It was the old man who had been staying with his children and grandchildren in the bungalow behind us. He looked dead. Blood leaked from his nose and his eyes were rolled back into his head. I started mouth-to-mouth resuscitation. I breathed in, tilted him on his side and waited for the air to come out. My own breath gurgled back out with a little bit of water, but he wasn’t breathing. I tried it again, and again. More water came out with each breath, but he was still not breathing. And then with a moan, he gasped inward and vomited. He was still unconscious, but he was alive.

SONJA: I didn’t see Rik or Sam, but I could hear that they had found a body. Was it safe for me to come down? I could see clothing floating in the water below. I climbed down from the tree and began to swim through scattered wreckage, looking for more trapped people. “Hello, hello!” I called out and listened for a reply.

As suddenly as it came in, though, the water started to retreat, rushing back out to sea. We yelled at each other to grab something solid and hold on! I swept past a concrete bungalow, grabbed a post and held on for my life.

RIK: Stranded on our makeshift raft, we floated toward the open ocean. Only one tree lay ahead, our only hope. Jonas, Liz and I grabbed its trunk and branches and held on, fighting the current, holding the pieces from ripping apart while Sam held on to the old man.

SONJA: And then the water was gone. We were on firm ground again. I rushed over to the others as they gathered around the old man. He was moaning and looked hurt, but he was alive. The man with the thin grey beard yelled at us again, pointing at another pile of wreckage, a big chunk of roof and huge splinters of a wall. Someone else was trapped.

We tore into the pile of broken bamboo and thatch. Erik and Wayne (an Australian who had been staying in a neighboring bungalow) lifted the roof while Sam, Jonas and Rik dug into the rubble. Almost immediately, they found her: an older woman, sitting in a chair, tipped onto her back, legs in the air. She was dead or unconscious, we couldn’t tell. We grabbed her legs and pulled her out and Rik began artificial respiration.

RIK: It was like before. I breathed into her mouth, tilted her on her side until water came out, and then I breathed again, five more times, until she let out a gurgle and spit, and then started coughing. She was still unconscious, but she alive and breathing on her own. The man with the gray beard was terrified that another wave might come. We needed to get to higher ground. Threading our way barefoot through terrible wreckage, we carried the bodies up a laneway to the road behind the yard.

As we made it to the road, I could hear wailing – anguished calls to Allah. It was horrible. People had no idea what had happened. Their families and their homes were gone. Many people had been trapped under wreckage but many more had washed out to sea. I saw one man was just standing there, almost serenely, staring towards the ocean, and another woman on her knees crying to Allah as she buried her face in her hands. Most people were running somewhere, towards the beach to find someone or away from it, screaming about another wave.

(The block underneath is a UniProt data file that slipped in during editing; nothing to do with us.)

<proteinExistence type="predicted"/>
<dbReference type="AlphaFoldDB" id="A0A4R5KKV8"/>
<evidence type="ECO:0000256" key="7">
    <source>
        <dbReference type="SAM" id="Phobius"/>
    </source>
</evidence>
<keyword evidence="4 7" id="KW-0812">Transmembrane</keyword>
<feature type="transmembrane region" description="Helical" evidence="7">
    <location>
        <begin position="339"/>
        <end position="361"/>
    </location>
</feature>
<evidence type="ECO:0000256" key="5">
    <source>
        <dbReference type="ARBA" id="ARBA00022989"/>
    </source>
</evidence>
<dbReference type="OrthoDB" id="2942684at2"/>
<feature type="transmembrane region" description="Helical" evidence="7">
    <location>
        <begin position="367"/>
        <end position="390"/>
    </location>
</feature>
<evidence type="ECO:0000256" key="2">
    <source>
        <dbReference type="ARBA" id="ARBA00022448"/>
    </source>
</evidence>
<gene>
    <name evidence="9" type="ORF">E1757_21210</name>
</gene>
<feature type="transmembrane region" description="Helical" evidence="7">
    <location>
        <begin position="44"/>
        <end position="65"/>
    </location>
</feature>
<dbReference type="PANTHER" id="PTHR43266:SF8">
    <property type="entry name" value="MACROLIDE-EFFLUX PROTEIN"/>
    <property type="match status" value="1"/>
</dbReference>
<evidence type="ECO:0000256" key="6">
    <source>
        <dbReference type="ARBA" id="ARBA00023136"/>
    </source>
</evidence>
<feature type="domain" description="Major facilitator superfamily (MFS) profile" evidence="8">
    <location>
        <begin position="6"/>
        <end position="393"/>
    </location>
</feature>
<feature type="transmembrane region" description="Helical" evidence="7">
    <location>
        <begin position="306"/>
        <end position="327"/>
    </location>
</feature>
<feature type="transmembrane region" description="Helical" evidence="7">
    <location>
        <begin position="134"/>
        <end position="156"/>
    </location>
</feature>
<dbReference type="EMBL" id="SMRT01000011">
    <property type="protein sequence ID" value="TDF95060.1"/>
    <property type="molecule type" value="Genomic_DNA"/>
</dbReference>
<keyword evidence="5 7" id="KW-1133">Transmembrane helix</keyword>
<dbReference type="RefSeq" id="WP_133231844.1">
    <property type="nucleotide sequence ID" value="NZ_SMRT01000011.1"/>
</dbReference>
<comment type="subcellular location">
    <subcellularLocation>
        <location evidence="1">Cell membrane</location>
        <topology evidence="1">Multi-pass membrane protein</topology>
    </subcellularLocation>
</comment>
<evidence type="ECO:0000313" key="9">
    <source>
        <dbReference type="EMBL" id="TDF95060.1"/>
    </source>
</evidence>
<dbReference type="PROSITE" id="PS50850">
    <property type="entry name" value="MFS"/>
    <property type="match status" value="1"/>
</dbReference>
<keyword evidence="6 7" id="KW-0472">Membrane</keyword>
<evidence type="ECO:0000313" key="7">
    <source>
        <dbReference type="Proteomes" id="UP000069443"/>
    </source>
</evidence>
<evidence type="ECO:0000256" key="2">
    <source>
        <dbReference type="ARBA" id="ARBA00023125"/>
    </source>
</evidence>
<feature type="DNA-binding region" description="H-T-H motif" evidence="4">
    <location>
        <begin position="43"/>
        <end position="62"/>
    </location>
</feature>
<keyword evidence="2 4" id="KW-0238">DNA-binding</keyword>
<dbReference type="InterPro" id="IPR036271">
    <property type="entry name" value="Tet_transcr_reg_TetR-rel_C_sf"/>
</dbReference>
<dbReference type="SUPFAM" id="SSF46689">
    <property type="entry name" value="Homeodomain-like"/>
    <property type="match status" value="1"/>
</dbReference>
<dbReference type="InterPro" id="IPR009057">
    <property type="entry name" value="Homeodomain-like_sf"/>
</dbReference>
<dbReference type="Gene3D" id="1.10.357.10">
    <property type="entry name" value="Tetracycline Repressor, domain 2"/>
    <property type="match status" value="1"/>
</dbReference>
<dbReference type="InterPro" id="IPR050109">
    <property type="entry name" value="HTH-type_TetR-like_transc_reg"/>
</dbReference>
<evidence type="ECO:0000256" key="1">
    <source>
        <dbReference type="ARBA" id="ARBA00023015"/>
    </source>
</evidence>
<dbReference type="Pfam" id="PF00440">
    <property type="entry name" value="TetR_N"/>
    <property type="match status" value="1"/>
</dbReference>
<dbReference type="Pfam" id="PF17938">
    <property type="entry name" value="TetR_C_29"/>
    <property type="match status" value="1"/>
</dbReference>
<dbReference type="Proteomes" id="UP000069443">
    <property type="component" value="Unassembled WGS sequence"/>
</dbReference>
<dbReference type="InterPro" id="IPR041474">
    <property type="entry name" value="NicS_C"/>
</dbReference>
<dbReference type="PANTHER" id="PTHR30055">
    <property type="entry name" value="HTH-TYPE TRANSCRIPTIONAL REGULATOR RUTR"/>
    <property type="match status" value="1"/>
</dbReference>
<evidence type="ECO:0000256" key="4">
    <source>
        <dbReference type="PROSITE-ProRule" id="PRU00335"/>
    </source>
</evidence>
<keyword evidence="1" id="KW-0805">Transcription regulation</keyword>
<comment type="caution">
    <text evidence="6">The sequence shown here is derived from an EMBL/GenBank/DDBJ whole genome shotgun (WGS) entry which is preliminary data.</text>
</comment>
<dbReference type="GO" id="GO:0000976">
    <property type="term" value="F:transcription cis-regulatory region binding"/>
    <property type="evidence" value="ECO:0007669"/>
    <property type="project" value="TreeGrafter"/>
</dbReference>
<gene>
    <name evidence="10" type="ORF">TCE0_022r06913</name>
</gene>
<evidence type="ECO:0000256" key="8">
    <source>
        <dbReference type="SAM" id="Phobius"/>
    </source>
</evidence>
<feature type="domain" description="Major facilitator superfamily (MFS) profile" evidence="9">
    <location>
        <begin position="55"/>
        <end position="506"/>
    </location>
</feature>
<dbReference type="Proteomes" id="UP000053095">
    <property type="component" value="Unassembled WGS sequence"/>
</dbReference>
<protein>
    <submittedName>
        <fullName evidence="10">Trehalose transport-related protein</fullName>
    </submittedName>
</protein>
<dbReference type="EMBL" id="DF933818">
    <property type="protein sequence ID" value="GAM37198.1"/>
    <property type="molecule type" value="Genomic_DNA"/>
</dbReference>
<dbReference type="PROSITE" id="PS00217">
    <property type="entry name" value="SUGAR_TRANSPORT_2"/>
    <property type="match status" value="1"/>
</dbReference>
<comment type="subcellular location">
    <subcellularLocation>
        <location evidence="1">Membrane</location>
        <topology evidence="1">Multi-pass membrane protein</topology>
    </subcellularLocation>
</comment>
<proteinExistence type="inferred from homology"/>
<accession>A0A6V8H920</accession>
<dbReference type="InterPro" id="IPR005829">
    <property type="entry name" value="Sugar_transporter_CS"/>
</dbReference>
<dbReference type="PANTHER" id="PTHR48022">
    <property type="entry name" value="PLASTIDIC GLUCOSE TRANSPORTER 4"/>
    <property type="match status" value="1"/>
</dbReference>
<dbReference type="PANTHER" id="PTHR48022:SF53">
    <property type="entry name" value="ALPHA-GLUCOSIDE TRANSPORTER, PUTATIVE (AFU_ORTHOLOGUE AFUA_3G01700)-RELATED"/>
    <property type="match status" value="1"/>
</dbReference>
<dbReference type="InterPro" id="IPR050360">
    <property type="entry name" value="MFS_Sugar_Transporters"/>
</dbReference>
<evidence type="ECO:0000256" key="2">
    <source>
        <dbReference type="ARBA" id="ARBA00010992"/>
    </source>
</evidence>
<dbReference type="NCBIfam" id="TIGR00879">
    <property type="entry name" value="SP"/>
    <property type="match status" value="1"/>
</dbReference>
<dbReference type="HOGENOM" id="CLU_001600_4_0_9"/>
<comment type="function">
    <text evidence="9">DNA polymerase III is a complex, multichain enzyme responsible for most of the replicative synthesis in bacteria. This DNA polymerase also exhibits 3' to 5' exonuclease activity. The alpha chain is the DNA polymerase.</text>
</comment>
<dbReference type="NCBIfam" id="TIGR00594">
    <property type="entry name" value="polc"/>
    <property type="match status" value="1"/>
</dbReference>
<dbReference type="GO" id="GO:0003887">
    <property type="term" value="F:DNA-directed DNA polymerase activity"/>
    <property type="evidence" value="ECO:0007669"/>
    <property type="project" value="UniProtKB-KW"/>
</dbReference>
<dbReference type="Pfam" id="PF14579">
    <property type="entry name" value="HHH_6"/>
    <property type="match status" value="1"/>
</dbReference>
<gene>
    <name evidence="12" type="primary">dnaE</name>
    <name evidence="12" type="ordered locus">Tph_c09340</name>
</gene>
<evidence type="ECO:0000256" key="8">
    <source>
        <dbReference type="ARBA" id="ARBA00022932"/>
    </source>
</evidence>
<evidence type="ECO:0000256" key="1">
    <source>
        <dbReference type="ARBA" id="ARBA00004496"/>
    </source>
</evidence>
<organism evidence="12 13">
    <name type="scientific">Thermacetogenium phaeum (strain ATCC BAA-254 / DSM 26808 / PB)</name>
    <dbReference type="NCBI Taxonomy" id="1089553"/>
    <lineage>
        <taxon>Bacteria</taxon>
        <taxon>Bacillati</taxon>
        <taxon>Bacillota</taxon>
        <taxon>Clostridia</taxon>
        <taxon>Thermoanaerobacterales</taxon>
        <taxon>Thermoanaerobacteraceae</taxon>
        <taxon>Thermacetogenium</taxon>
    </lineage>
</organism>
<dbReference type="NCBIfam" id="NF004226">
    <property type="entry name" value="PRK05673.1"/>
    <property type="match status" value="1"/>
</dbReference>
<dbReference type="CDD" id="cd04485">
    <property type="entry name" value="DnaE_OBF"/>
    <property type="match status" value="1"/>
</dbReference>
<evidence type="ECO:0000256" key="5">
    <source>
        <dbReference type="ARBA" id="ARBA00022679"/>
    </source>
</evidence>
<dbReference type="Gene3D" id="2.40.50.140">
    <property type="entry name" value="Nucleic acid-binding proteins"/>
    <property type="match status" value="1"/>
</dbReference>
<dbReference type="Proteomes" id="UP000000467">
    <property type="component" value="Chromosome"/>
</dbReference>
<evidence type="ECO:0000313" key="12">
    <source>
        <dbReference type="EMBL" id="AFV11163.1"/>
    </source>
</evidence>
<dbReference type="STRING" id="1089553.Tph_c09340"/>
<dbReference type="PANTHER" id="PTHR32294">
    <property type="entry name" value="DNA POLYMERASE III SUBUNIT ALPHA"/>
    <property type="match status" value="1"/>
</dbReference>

Disbelief
Disbelief

SONJA: I sat on the road and rested the woman’s unconscious head on my thigh. I wanted to comfort her, but she was unconscious, her breathing still rough. I tilted her head to let more water clear from her lungs. Many people passed us by, but they didn’t help. They had their own problems, but they also seemed afraid that she was dead and even her own family didn’t want to touch her. I traded posts with Liz to check on the old man as he lay on the other side of the road. He was paralyzed on his left side. It was a miracle he survived.

Suddenly there was a crowd of people running from the lagoon towards us. ‘Oh shit’, I thought, ‘another wave’! I panicked and joined the herd until I heard Liz shouting, “Sonja, why are you running?” It was a false alarm. My legs stopped but my heart was still racing. I desperately wanted us to move to higher ground.

RIK: 15 minutes later, the second set of waves hit, but we were already moving higher. For the first time in days I saw other travelers – white faces battered and lost, many still crying. We quickly set up an infirmary at a house along the road. Everyone was at least cut. Many bones were broken. A French man with a dislocated arm grabbed me. He was terrified of fainting and being swept back out to sea. I led him into to the infirmary where Sonja, Liz and I reset his arm. He thanked us before rushing off to help others.

SONJA: On the walk to higher ground I met Nate from Chicago. He had been in bed when the wave hit. He and his boyfriend, Fernando, were pulled out into the ocean. Fernando was still missing; Nate was in shock. Liz began compiling a list of our names and of foreigners that were missing. Rik told me that he was going back down to the beach to help Erik, Jonas and Sam. I pleaded for him to stay. We were so lucky. All of us had escaped; why push our luck further? My anxiety escalated at the thought of Rik being swept away by a larger wave. He breathed with me to help me relax and then he left. I couldn’t bear the thought of going back to the beach. Don’t waves come in larger sets? Weren’t there more to come? I was terrified. We had reached the highest point in Arugam Bay. I wasn’t convinced that it was high enough. Water had started to breach a rice paddy below our hill and it was rising even higher. Was this just the beginning? Had the ocean just cleared the way for a really BIG wave yet to come?